Lemma 1.1. (Comparison Principle). Let u, v ∈ W^{1,p(x)}(Ω) satisfying Au  Av ≥ 0 in . If (i.e., u ≥ v on ∂Ω ), then u ≥ v a.e. in Ω.
Here and hereafter, we will use the notation d(x, ∂Ω) to denote the distance of x ∈ Ω to the boundary of Ω.
Denote d(x) = d(x, ∂Ω) and . Since ∂Ω is C^{2 }regularly, then there exists a constant δ ∈ (0, 1) such that , and ∇d(x) ≡ 1.
Denote
we have the following result
Lemma 1.2. (see [16]). If positive parameter η is large enough and w is the unique solution of (1), then we have
(i) For any θ∈ (0, 1) there exists a positive constant C_{1 }such that
(ii) There exists a positive constant C_{2 }such that
2. Existence results
In the following, when there be no misunderstanding, we always use C_{i }to denote positive constants.
Theorem 2.1. On the conditions of (H_{1})  (H_{5}), then (P) has a positive solution when λ is large enough.
Proof. We shall establish Theorem 2.1 by constructing a positive subsolution (Φ_{1}, Φ_{2}) and supersolution (z_{1}, z_{2}) of (P), such that Φ_{1 }≤ z_{1 }and Φ_{2 }≤ z_{2}. That is (Φ_{1}, Φ_{2}) and (z_{1}, z_{2}) satisfies
and
for all with q ≥ 0. According to the subsupersolution method for p(x)Laplacian equations (see [16]), then (P) has a positive solution.
Step 1. We construct a subsolution of (P).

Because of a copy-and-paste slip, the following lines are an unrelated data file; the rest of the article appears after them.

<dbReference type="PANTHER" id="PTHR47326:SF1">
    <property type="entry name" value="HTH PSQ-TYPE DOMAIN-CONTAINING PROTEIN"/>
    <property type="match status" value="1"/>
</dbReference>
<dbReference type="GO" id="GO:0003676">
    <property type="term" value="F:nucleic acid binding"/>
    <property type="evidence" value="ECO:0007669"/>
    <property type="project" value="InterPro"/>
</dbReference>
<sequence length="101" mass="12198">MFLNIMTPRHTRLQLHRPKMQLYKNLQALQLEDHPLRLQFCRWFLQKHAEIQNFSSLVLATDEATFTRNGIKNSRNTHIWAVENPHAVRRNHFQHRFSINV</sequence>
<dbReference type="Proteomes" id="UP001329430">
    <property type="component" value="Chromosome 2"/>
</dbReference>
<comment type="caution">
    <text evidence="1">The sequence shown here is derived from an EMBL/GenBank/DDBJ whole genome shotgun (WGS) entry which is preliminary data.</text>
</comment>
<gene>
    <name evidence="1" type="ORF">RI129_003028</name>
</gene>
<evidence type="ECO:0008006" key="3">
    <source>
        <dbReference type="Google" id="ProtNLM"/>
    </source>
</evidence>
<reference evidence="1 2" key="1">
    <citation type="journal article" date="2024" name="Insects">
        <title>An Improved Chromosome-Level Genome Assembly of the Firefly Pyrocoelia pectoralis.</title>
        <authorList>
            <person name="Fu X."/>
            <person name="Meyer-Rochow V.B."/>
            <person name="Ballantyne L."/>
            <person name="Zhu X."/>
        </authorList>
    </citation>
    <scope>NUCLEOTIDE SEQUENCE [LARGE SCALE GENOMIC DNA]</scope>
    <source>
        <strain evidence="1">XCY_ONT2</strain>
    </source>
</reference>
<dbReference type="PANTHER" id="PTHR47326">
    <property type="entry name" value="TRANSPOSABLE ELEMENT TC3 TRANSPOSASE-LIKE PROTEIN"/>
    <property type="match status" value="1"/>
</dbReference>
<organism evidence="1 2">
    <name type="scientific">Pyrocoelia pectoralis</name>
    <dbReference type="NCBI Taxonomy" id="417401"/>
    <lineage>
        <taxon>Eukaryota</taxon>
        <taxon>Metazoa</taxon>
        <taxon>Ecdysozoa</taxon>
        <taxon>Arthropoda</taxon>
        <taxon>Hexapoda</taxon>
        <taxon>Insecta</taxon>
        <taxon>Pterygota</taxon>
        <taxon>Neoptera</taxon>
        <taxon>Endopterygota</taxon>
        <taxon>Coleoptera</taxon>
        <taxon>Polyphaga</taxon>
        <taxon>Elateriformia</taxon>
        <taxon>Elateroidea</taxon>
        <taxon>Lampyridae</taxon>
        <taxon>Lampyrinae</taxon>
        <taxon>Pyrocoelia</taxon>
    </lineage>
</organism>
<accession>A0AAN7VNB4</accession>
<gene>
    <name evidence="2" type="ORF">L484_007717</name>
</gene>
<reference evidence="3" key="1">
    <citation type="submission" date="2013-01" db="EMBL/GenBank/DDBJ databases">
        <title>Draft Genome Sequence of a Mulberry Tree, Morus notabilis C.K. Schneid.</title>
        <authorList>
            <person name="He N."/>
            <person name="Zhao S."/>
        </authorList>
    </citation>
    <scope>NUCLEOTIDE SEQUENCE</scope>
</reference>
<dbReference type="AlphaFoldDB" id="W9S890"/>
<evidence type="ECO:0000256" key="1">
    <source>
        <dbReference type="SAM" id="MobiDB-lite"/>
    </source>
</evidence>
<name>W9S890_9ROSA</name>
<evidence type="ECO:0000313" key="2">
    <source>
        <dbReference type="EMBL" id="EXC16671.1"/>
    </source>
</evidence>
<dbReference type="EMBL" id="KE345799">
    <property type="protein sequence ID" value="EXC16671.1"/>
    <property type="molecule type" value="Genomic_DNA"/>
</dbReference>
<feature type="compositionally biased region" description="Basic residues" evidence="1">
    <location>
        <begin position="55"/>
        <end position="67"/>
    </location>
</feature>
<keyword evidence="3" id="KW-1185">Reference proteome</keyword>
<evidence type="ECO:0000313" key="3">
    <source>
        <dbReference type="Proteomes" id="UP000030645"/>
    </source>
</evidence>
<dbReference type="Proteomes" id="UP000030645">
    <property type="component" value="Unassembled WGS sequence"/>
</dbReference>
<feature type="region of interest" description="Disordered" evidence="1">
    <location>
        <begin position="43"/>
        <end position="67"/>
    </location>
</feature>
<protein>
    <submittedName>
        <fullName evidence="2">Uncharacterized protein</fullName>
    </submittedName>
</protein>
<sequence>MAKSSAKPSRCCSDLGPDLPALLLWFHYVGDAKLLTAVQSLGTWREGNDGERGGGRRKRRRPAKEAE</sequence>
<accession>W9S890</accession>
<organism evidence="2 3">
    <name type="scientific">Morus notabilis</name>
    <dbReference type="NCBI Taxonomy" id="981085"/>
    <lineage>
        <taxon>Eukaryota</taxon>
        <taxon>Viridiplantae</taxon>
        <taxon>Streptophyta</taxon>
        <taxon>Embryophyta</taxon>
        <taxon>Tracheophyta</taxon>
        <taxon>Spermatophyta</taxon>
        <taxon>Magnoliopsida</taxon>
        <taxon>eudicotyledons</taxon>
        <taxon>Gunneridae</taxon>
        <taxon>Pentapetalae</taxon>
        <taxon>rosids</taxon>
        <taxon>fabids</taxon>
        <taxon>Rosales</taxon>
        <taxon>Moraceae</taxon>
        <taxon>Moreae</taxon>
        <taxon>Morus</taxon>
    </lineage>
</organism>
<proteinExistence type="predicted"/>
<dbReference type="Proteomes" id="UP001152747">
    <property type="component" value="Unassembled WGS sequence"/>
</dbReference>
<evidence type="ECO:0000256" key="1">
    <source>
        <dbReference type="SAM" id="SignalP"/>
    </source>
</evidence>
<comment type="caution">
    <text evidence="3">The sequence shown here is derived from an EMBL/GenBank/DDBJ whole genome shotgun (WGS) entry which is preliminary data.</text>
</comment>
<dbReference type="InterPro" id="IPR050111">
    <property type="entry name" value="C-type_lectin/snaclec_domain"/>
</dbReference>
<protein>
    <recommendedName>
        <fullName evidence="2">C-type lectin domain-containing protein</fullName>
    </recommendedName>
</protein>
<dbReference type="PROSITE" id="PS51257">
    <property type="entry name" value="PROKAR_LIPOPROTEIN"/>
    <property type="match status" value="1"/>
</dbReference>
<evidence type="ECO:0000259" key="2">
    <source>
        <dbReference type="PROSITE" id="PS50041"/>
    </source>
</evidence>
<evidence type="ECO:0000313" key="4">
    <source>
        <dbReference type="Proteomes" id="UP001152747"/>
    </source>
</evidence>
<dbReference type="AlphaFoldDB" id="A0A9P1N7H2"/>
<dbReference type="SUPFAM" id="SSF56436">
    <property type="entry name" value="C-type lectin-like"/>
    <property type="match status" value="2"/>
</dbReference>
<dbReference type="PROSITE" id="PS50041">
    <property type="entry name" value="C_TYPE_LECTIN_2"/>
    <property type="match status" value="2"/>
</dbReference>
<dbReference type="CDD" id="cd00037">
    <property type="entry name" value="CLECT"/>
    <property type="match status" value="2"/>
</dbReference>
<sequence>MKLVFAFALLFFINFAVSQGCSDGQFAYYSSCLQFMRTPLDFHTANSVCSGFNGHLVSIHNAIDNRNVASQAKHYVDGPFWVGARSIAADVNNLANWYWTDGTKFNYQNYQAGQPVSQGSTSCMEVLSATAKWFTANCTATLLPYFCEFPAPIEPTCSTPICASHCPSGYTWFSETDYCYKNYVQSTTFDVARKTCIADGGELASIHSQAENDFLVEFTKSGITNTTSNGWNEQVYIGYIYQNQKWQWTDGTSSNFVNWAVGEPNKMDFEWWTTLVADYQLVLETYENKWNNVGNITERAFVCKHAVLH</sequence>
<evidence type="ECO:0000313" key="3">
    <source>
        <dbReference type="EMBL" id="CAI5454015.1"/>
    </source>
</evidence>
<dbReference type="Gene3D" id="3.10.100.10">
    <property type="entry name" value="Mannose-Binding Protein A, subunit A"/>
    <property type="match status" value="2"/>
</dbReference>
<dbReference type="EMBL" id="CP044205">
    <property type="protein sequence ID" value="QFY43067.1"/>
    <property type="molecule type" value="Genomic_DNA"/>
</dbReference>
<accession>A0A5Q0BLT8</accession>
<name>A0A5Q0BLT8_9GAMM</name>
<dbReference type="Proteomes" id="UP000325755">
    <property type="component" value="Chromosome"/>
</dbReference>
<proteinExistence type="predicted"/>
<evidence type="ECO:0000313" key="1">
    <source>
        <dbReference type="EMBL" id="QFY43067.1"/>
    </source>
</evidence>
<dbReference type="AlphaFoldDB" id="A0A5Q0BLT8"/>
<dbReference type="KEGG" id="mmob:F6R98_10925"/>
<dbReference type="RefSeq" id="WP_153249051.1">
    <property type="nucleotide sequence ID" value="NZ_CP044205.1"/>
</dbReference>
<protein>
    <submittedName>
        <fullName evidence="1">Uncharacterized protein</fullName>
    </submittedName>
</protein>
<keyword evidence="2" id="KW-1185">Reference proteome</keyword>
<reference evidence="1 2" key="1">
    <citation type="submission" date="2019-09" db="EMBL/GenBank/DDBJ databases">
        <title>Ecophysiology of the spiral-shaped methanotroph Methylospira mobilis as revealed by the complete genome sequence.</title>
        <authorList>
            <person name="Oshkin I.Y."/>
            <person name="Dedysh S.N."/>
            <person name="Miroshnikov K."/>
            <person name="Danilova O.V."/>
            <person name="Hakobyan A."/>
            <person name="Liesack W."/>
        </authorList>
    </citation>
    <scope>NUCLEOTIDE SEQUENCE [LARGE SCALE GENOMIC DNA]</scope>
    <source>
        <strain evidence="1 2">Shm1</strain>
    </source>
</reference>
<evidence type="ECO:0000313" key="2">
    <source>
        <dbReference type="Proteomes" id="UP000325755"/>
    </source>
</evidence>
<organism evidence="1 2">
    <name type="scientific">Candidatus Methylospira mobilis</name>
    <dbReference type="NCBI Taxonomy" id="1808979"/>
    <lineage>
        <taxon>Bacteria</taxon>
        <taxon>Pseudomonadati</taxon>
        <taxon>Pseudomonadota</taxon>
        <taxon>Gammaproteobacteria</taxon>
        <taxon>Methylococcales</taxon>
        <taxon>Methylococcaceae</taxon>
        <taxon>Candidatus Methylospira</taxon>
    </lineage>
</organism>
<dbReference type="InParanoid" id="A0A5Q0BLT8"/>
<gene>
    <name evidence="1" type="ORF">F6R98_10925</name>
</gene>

Let σ ∈ (0, δ) is small enough. Denote
It is easy to see that . Denote
By computation
From (H_{3}) and (H_{4}), there exists a positive constant M > 1 such that
If k is sufficiently large, from (2), we have
Let λζ = kα, then
from (3), then we have
Since , then there exists a positive constant C_{3 }such that
If k is sufficiently large, let λζ = kα, we have
then
Since ϕ (x) ≥ 0 and a, f are monotone, when λ is large enough, then we have
Obviously
Combining (4), (5), and (6), we can conclude that
Similarly
From (7) and (8), we can see that (ϕ_{1}, ϕ_{2}) = (ϕ, ϕ) is a subsolution of (P).
Step 2. We construct a supersolution of (P).
We consider
where . We shall prove that (z_{1}, z_{2}) is a supersolution for (p).
For with q ≥ 0, it is easy to see that
Since ,when μ is sufficiently large, combining Lemma 1.2 and (H_{3}), then we have
Hence
Also
By (H_{3}), (H_{4}), when μ is sufficiently large, combining Lemma 1.2 and (H_{3}), we have
Then
According to (11) and (12), we can conclude that (z_{1}, z_{2}) is a supersolution for (P).
It only remains to prove that ϕ_{1 }≤ z_{1 }and ϕ_{2 }≤ z_{2}.
In the definition of v_{1}(x), let . We claim that
From the definition of v_{1}, it is easy to see that
and